South Court Auditorium
Eisenhower Executive Office Building
11:55 A.M. EDT
THE VICE PRESIDENT: Well, thank you, Madam President.
Good morning to everyone. Secretary Gina Raimondo, Secretary Deb Haaland, I want to thank you both, on behalf of the President and myself, for your leadership.
I have watched closely as you have taken the helm at the Department of Commerce and the Department of the Interior, respectively, and I see how dedicated you have been throughout your careers to improving the lives of the American people — of all people. Thank you.
And thank you, President Shannon Holsey, for that kind introduction. Our nation-to-nation relationship is of utmost importance to me and to President Joe Biden.
And here’s the truth: Indigenous communities have shaped our nation throughout our history. Native Americans have defended our nation as members of the military, built up our nation as entrepreneurs and educators, enriched our nation as artists and academics, and kept our nation safe by providing access to the COVID-19 vaccines.
And yet, we know that disparities — deep disparities — persist in Tribal communities: disparities in pay for Native American women, disparities in education for Native American students, disparities in healthcare for Native American families, barriers to voting for members of Tribal Nations, and barriers to affordable and accessible high-speed Internet on Tribal lands.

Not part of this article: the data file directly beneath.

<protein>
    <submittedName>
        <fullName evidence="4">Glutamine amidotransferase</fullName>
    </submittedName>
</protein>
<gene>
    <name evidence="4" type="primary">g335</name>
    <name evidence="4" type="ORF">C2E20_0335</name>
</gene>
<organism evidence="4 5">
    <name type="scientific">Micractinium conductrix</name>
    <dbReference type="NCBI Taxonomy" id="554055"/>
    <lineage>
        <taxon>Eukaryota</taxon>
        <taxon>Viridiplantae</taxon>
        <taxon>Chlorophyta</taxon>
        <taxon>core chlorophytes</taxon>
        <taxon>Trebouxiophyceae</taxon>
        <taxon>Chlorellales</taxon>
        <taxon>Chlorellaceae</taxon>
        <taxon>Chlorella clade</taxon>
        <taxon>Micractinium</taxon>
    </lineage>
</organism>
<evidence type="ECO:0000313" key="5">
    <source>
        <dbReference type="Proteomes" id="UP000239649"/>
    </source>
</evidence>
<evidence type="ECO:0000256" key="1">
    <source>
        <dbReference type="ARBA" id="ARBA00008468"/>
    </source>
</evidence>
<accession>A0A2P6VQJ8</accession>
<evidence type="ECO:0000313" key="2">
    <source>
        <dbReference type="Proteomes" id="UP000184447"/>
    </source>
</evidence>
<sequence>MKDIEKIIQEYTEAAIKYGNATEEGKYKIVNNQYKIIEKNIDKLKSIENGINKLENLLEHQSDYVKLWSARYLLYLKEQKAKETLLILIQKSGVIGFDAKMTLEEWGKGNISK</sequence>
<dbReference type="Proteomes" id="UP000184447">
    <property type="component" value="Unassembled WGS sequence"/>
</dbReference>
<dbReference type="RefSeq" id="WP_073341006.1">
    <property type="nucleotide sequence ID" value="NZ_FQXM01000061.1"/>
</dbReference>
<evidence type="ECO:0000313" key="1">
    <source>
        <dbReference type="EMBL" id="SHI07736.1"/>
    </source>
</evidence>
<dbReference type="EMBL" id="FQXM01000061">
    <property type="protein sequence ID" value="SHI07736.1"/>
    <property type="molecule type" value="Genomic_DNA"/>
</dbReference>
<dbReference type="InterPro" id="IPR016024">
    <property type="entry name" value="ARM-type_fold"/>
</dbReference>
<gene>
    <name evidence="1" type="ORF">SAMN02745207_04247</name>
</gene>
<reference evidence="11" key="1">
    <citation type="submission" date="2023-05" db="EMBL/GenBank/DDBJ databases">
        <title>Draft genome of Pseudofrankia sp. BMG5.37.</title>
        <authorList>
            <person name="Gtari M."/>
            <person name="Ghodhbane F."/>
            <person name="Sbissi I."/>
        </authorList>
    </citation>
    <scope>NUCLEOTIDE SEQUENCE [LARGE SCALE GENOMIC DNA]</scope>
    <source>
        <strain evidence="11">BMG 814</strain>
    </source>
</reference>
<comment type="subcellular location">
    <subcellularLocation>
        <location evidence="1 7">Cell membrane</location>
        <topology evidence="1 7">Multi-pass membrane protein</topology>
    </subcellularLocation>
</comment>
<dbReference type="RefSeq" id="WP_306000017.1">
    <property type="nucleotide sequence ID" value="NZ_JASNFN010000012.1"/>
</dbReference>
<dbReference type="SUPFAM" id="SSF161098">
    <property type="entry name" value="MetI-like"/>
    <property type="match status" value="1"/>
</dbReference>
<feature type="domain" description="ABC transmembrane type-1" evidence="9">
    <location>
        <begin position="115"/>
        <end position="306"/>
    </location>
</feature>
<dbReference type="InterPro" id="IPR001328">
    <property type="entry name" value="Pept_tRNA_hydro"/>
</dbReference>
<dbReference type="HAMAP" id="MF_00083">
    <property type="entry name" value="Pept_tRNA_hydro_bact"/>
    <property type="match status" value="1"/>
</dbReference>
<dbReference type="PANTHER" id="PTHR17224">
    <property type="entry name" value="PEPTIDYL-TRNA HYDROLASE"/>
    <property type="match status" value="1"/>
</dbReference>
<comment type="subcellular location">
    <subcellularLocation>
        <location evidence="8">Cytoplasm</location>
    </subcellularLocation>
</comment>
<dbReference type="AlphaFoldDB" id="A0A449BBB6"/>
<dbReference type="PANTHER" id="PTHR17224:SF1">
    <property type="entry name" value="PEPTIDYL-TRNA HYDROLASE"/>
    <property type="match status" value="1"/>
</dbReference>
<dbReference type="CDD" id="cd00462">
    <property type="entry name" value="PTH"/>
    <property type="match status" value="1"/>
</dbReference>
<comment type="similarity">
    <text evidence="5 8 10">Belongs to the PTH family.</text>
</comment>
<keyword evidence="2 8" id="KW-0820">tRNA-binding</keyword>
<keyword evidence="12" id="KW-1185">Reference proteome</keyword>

Last month, I met with several community leaders to discuss the need for high-speed Internet in their communities. They came from urban and rural areas, and Indian Country. They represent parents, students, farmers, and Tribal leaders.
In fact, Dr. Aaron Payment, the Chairperson of the Sault Saint Marie Tribe of Chippewa Indians, joined me that day. He described how broadband infrastructure runs through Tribal lands as well as other private and federal lands, which makes it difficult for Tribes to ensure high-speed Internet gets to their members.
In fact, he said tribes have — and I quote — “checkerboard reservations across rural Internet deserts,” meaning it’s just not straight through. In fact, according to Chairperson Payment, across his Tribe’s service areas, nearly 40 percent of people lack access to high-speed Internet — 40 percent. And the lack of reliable access has resulted in a lack of vital services.
And we know that. Almost everyone through the pandemic has understood that access to Internet creates access to services. So, lack of access to services means a lack of access to vital — vital needs that families and individuals have.
And then, compounding the disparities that persist — the disparities that existed before — compounded by what we saw during the pandemic. And, of course, what we must do then going forward, understanding this is not just an intellectual conversation about access to technology; it’s about access to education, it’s about access to healthcare.
So Chairman Payment said that tribes are being left behind, and he’s right, and we must do something about that. And that is why we are here today.
In December of 2020, Democrats and Republicans in Congress worked together to pass COVID-19 relief legislation. And I was in the Senate at the time, and it was abundantly clear that broadband infrastructure had to be part of the bill. Why? Well, it was probably obvious: Because it was abundantly clear that the pandemic had accelerated the digital divide.